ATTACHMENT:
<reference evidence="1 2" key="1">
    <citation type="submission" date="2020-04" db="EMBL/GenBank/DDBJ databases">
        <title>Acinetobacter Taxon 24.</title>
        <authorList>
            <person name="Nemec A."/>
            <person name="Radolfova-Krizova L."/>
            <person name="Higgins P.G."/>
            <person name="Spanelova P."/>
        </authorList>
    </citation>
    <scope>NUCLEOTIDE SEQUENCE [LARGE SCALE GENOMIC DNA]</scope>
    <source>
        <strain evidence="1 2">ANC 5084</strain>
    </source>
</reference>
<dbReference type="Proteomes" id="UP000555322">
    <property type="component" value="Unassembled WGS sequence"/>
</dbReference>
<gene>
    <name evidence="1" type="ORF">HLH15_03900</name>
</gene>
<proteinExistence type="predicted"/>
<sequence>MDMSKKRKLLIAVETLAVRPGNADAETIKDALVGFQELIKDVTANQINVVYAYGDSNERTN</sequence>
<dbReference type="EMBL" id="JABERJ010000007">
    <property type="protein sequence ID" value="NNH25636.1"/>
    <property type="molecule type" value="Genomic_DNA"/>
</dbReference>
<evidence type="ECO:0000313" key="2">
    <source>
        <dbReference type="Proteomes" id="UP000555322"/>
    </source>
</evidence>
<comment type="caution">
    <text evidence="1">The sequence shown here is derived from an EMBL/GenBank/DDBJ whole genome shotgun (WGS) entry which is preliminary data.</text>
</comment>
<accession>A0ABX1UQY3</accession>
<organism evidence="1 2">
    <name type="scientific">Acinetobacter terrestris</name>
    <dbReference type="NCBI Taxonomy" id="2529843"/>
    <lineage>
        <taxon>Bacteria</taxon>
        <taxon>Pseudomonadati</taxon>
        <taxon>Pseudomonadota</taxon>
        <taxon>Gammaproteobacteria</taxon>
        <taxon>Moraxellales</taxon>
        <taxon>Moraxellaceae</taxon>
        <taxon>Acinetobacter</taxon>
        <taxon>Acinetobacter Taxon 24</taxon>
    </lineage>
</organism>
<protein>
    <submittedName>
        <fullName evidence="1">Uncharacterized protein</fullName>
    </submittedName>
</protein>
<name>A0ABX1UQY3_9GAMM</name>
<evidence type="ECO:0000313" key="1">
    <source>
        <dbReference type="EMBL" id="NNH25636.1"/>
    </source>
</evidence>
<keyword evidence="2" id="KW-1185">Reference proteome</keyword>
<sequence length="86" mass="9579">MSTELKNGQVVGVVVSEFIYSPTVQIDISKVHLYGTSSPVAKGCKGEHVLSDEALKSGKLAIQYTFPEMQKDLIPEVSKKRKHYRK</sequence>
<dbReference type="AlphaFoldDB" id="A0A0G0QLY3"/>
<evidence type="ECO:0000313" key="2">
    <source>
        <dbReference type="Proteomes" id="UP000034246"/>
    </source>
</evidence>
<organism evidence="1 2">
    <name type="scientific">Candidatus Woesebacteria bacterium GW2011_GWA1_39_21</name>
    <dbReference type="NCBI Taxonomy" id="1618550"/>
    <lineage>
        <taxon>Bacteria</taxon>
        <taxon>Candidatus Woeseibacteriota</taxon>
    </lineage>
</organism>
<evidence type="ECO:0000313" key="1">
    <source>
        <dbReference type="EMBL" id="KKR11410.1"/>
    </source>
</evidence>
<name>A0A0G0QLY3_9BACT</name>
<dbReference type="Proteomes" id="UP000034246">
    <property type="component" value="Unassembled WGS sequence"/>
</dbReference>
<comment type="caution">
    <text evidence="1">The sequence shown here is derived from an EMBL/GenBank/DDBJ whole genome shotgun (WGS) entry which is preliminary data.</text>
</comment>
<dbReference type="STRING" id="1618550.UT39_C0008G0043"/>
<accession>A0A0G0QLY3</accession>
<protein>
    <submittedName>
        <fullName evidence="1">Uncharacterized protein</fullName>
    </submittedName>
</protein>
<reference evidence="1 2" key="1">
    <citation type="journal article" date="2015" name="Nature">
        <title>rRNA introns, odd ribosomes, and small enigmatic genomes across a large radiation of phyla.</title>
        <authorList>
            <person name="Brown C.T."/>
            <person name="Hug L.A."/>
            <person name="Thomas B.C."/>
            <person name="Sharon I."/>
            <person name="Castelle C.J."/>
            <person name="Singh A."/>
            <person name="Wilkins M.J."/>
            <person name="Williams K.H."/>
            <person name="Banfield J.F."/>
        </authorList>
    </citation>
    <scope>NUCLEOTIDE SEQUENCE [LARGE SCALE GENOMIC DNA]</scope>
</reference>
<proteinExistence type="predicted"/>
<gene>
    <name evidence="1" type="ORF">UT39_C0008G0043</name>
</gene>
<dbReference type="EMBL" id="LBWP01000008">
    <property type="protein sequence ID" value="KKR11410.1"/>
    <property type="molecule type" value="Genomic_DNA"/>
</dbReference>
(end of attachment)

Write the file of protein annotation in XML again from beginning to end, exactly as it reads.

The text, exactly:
<reference evidence="1 2" key="1">
    <citation type="submission" date="2020-04" db="EMBL/GenBank/DDBJ databases">
        <title>Acinetobacter Taxon 24.</title>
        <authorList>
            <person name="Nemec A."/>
            <person name="Radolfova-Krizova L."/>
            <person name="Higgins P.G."/>
            <person name="Spanelova P."/>
        </authorList>
    </citation>
    <scope>NUCLEOTIDE SEQUENCE [LARGE SCALE GENOMIC DNA]</scope>
    <source>
        <strain evidence="1 2">ANC 5084</strain>
    </source>
</reference>
<dbReference type="Proteomes" id="UP000555322">
    <property type="component" value="Unassembled WGS sequence"/>
</dbReference>
<gene>
    <name evidence="1" type="ORF">HLH15_03900</name>
</gene>
<proteinExistence type="predicted"/>
<sequence>MDMSKKRKLLIAVETLAVRPGNADAETIKDALVGFQELIKDVTANQINVVYAYGDSNERTN</sequence>
<dbReference type="EMBL" id="JABERJ010000007">
    <property type="protein sequence ID" value="NNH25636.1"/>
    <property type="molecule type" value="Genomic_DNA"/>
</dbReference>
<evidence type="ECO:0000313" key="2">
    <source>
        <dbReference type="Proteomes" id="UP000555322"/>
    </source>
</evidence>
<comment type="caution">
    <text evidence="1">The sequence shown here is derived from an EMBL/GenBank/DDBJ whole genome shotgun (WGS) entry which is preliminary data.</text>
</comment>
<accession>A0ABX1UQY3</accession>
<organism evidence="1 2">
    <name type="scientific">Acinetobacter terrestris</name>
    <dbReference type="NCBI Taxonomy" id="2529843"/>
    <lineage>
        <taxon>Bacteria</taxon>
        <taxon>Pseudomonadati</taxon>
        <taxon>Pseudomonadota</taxon>
        <taxon>Gammaproteobacteria</taxon>
        <taxon>Moraxellales</taxon>
        <taxon>Moraxellaceae</taxon>
        <taxon>Acinetobacter</taxon>
        <taxon>Acinetobacter Taxon 24</taxon>
    </lineage>
</organism>
<protein>
    <submittedName>
        <fullName evidence="1">Uncharacterized protein</fullName>
    </submittedName>
</protein>
<name>A0ABX1UQY3_9GAMM</name>
<evidence type="ECO:0000313" key="1">
    <source>
        <dbReference type="EMBL" id="NNH25636.1"/>
    </source>
</evidence>
<keyword evidence="2" id="KW-1185">Reference proteome</keyword>
<sequence length="86" mass="9579">MSTELKNGQVVGVVVSEFIYSPTVQIDISKVHLYGTSSPVAKGCKGEHVLSDEALKSGKLAIQYTFPEMQKDLIPEVSKKRKHYRK</sequence>
<dbReference type="AlphaFoldDB" id="A0A0G0QLY3"/>
<evidence type="ECO:0000313" key="2">
    <source>
        <dbReference type="Proteomes" id="UP000034246"/>
    </source>
</evidence>
<organism evidence="1 2">
    <name type="scientific">Candidatus Woesebacteria bacterium GW2011_GWA1_39_21</name>
    <dbReference type="NCBI Taxonomy" id="1618550"/>
    <lineage>
        <taxon>Bacteria</taxon>
        <taxon>Candidatus Woeseibacteriota</taxon>
    </lineage>
</organism>
<evidence type="ECO:0000313" key="1">
    <source>
        <dbReference type="EMBL" id="KKR11410.1"/>
    </source>
</evidence>
<name>A0A0G0QLY3_9BACT</name>
<dbReference type="Proteomes" id="UP000034246">
    <property type="component" value="Unassembled WGS sequence"/>
</dbReference>
<comment type="caution">
    <text evidence="1">The sequence shown here is derived from an EMBL/GenBank/DDBJ whole genome shotgun (WGS) entry which is preliminary data.</text>
</comment>
<dbReference type="STRING" id="1618550.UT39_C0008G0043"/>
<accession>A0A0G0QLY3</accession>
<protein>
    <submittedName>
        <fullName evidence="1">Uncharacterized protein</fullName>
    </submittedName>
</protein>
<reference evidence="1 2" key="1">
    <citation type="journal article" date="2015" name="Nature">
        <title>rRNA introns, odd ribosomes, and small enigmatic genomes across a large radiation of phyla.</title>
        <authorList>
            <person name="Brown C.T."/>
            <person name="Hug L.A."/>
            <person name="Thomas B.C."/>
            <person name="Sharon I."/>
            <person name="Castelle C.J."/>
            <person name="Singh A."/>
            <person name="Wilkins M.J."/>
            <person name="Williams K.H."/>
            <person name="Banfield J.F."/>
        </authorList>
    </citation>
    <scope>NUCLEOTIDE SEQUENCE [LARGE SCALE GENOMIC DNA]</scope>
</reference>
<proteinExistence type="predicted"/>
<gene>
    <name evidence="1" type="ORF">UT39_C0008G0043</name>
</gene>
<dbReference type="EMBL" id="LBWP01000008">
    <property type="protein sequence ID" value="KKR11410.1"/>
    <property type="molecule type" value="Genomic_DNA"/>
</dbReference>